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Lee Thompson: One Man's Madness

Lee Thompson: “One Man’s Madness – The Official Soundtrack”

It’s a difficult statistic to come to terms with. Madness has been a functioning unit in one form or another – with only the occasional time out along the way – since 1976. That’s longer than most marriages. Next year their début album One Step Beyond… will be forty years old. So what better way to celebrate the band’s 39th anniversary than with another compilation album?

Obviously there are lots of better ways, given that there are already more far more Madness compilation albums than regular studio albums. In fact, both singer Suggs and airborne saxophonist Lee “Kix” Thompson have separately wandered down similar routes: Suggs’ series of live spoken word shows has been adapted by Julien Temple into a film My Life Story: The Movie, while Thompson has teamed up with director Jeff Baynes to create the feature length “rocku-docu-mockumentary” One Man’s Madness. Both films are due for DVD release soon (the Suggs feature was scheduled for a March release but still doesn’t seem to have materialised), the latter accompanied by a soundtrack CD. You know what that means, of course – another Madness compilation!

There is rather more to the One Man’s Madness double CD than just another rehash of the Nutty Boys’ hits though. Of course the main points of the band’s ’80s heyday are covered – Night Boat to Cairo, Baggy Trousers, House of Fun in its now little heard single version with the crashing ending that sounds like a funfair falling over a cliff – but the hits mingle with less familiar Madness cuts (Deceives the Eye, Rockin’ in A♭, Overdone) and a fair smattering of post-1999 reunion tracks (NW5, Johnny the Horse, Dust Devil). Kix’s other extra-curricular activities are also represented with tracks by the Lee Thompson Ska Orchestra and even Crunch!, Thompson’s early ’90s post-The Madness project with Chris Foreman.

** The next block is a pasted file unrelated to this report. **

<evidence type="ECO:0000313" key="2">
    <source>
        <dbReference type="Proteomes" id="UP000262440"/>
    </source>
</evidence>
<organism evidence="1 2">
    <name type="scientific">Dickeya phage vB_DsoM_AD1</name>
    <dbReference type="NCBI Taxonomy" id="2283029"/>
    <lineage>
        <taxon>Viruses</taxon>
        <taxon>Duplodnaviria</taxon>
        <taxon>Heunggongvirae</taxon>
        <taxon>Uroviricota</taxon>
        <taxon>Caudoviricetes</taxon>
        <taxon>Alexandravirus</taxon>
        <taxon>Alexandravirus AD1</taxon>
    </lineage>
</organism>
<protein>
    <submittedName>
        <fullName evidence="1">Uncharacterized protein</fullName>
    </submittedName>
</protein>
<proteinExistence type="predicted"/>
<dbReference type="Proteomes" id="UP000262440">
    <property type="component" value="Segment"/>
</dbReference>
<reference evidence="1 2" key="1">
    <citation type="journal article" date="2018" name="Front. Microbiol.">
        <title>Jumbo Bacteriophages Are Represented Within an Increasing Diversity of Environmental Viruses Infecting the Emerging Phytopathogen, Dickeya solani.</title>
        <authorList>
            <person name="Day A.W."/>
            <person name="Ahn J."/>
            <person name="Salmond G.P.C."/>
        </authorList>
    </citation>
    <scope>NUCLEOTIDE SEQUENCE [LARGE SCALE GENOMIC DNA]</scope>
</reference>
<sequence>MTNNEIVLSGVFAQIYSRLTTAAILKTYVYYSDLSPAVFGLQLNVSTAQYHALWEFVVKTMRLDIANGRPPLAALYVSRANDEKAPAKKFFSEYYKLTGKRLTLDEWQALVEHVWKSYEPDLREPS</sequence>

As ever with Madness compilations, there’s no denying the quality of the content, but it’s hard to see this particular set being a big seller in its own right. As with 1993’s ultimately frustrating A- and B-sides collection The Business, the music is continually interrupted by interview snippets which presumably make sense in the context of the film, whereas here they do little but disrupt the flow of the music. Last year’s Full House is a more suitable introduction for the Madness novice; completists may pick this up for the Crunch! tracks but a proper reissue of their long out of print album The Nutty Boys would be more welcome. The album does whet the appetite for the film, though, which promises to be a far more essential purchase.

7/10

Lee Thompson: One Man’s Madness is released on DVD and 2CD on 1 June 2018. The film will also be shown at selected cinemas in May 2018.

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